What Causes Changes in Appetite and Cravings?

What Causes Changes in Appetite and Cravings?

Many people experience changes in their appetite and cravings over time, and it isn’t always easy to pinpoint what is causing these changes. Complex pathways modulate energy balance and appetite. These involve appetite centers in the hypothalamus and brain stem, in addition to hormonal signals of energy status from the gut and periphery 1. The regulation of energy balance and appetite is thus orchestrated by an interaction of hormones, nutrients, neuronal signals with the central nervous system, notably the hypothalamus 2. Individuals experience changes in appetite and cravings as a result of these complex interactions.

While increased appetite is often not a cause for concern, this can also signal an underlying condition. Most commonly, this is diabetes, but it may also be other hormone conditions, thyroid conditions like hyperthyroidism, genetic conditions, or even growth-hormone secreting tumors 3. Alongside such conditions, certain negative behavioral situations can increase an individual’s appetite as well. These tend to include chronic stress and sleep deprivation.

Mechanistically, there is a constant, complex interplay between various factors in the regulation of appetite and cravings. These can take the form of orexigenic, or appetite-stimulating, or anorexigenic, or appetite-curbing, signals.

This includes the action of peripheral hormones from the gut, pancreas, adipose, and liver, which respond to the level of stored fat and therefore the body’s currently available reserves for fuel. Acting via leptin signaling from fat tissues for example, the vagus nerve curbs appetite.

Areas in the hypothalamus and brain stem work to integrate multiple behavioral, endocrine, and autonomic responses according to information received from the body 4. For example, neurons in the hypothalamus, via ghrelin signaling from the stomach, express pro-opiomelanocortin (POMC) to curb appetite. In contrast, these neurons express neuropeptide Y (NPY) and agouti-related peptide (ARP) to increase appetite 5.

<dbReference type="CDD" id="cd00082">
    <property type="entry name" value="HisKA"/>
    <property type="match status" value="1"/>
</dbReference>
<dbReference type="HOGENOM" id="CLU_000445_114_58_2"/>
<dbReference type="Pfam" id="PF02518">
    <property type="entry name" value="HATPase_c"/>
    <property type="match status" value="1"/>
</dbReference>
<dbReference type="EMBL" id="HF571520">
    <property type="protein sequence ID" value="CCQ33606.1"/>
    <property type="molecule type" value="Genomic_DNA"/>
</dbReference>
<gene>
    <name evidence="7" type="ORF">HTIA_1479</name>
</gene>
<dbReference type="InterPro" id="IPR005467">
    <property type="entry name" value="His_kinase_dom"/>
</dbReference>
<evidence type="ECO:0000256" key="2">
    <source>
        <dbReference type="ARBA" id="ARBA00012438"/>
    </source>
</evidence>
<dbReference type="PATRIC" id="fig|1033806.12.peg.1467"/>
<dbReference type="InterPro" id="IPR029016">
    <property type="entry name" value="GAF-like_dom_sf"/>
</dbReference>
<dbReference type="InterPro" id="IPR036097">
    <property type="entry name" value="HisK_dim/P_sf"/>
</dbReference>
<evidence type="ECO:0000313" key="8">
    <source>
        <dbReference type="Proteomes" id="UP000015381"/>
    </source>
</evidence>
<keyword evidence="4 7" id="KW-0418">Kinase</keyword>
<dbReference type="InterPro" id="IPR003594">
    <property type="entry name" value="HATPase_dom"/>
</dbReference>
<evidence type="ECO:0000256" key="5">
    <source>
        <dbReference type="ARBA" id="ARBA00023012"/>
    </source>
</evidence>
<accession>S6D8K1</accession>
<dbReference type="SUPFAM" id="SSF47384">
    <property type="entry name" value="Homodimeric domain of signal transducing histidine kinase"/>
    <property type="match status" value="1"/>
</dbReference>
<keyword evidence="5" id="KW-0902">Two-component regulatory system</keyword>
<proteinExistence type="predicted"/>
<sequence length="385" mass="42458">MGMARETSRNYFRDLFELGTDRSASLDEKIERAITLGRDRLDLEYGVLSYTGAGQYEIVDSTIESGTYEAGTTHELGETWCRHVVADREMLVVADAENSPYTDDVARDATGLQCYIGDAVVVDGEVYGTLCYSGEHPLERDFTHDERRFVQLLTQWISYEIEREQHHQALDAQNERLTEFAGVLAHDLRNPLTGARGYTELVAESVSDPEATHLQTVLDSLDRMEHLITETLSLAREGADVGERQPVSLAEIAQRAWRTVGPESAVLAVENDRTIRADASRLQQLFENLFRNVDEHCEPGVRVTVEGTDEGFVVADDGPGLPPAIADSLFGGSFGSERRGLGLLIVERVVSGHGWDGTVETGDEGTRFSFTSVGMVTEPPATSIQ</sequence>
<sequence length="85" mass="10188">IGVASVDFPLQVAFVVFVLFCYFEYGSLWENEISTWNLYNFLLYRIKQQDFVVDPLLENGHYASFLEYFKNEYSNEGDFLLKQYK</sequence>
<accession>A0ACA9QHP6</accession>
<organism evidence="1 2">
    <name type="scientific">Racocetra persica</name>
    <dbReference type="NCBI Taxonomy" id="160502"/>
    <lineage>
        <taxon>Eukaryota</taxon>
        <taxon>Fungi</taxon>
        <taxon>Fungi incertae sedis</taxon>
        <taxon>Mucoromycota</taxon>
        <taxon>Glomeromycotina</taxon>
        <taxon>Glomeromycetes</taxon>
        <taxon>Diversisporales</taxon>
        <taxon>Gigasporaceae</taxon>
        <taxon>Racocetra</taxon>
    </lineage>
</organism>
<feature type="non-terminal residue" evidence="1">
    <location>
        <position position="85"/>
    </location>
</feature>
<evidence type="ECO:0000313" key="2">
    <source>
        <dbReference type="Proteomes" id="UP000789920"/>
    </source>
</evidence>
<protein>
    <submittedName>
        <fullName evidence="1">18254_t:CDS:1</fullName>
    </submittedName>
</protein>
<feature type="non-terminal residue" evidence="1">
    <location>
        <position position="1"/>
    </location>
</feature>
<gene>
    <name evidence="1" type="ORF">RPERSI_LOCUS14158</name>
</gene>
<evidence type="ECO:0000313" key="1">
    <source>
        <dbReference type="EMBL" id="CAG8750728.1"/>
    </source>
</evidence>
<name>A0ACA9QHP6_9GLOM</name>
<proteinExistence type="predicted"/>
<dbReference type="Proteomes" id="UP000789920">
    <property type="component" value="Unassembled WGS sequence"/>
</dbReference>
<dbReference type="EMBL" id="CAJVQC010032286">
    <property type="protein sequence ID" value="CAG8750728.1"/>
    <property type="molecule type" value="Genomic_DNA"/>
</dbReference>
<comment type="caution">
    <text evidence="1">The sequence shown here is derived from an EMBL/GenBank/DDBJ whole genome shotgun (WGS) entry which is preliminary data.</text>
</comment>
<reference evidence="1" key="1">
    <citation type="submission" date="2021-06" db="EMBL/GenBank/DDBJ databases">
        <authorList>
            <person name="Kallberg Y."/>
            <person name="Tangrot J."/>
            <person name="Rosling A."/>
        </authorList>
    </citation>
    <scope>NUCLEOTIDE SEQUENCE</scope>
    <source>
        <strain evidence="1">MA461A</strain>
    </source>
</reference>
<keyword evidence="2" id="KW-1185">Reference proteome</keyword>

A number of complex factors influence food cravings specifically, as well. First, it is possible that cravings are for specific foods because the body needs particular nutrients 6. Second, an imbalance of hormones, such as leptin and serotonin, can trigger specific or generalized cravings for food. Third, in people who menstruate, hormonal fluctuations across the menstrual cycle can cause cravings. Relatedly, people can experience especially strong cravings during pregnancy due to hormonal changes. Finally, emotions can also contribute to food cravings, such as in cases of comfort eating. It is critical to understand the root causes of cravings and the patterns behind their emergence in order to best regulate these factors as they arise.

The increase in the prevalence of overweight and obesity is one of the greatest threats to the health of the American population 7. Understanding the factors underpinning body weight regulation will help to develop new strategies to combat the obesity epidemic. Correcting dysfunctional changes to appetite and cravings would help prevent metabolic disorders, while understanding normal changes would help improve perceptions and conversations around eating habits and weight. Continued research into the factors underlying changes in appetite and cravings is sure to improve health into the future.


1. Druce, M. & Bloom, S. R. The regulation of appetite. Arch. Dis. Child. 91, 183 (2006). doi: 10.1136/adc.2005.073759

2. Hainerová, I. A. & Lebl, J. Mechanisms of appetite regulation. J. Pediatr. Gastroenterol. Nutr. 51, (2010). DOI: 10.1097/MPG.0b013e3181f84208

3. 10 possible reasons why you’re experiencing an increased appetite – Blog | Everlywell: Home Health Testing Made Easy. Available at: https://www.everlywell.com/blog/sleep-and-stress/reasons-for-increased-appetite/. (Accessed: 16th October 2023)

4. Miller, G. D. Appetite Regulation: Hormones, Peptides, and Neurotransmitters and Their Role in Obesity. American Journal of Lifestyle Medicine (2019). doi:10.1177/1559827617716376

5. Adam, C. L. & Mercer, J. G. Appetite regulation and seasonality: implications for obesity. Proc. Nutr. Soc. (2004). doi:10.1079/pns2004367

6. Food cravings: Causes and how to reduce and replace cravings. Available at: https://www.medicalnewstoday.com/articles/318441. (Accessed: 16th October 2023)

7. Perry, B. & Wang, Y. Appetite regulation and weight control: The role of gut hormones. Nutrition and Diabetes (2012). doi:10.1038/nutd.2011.21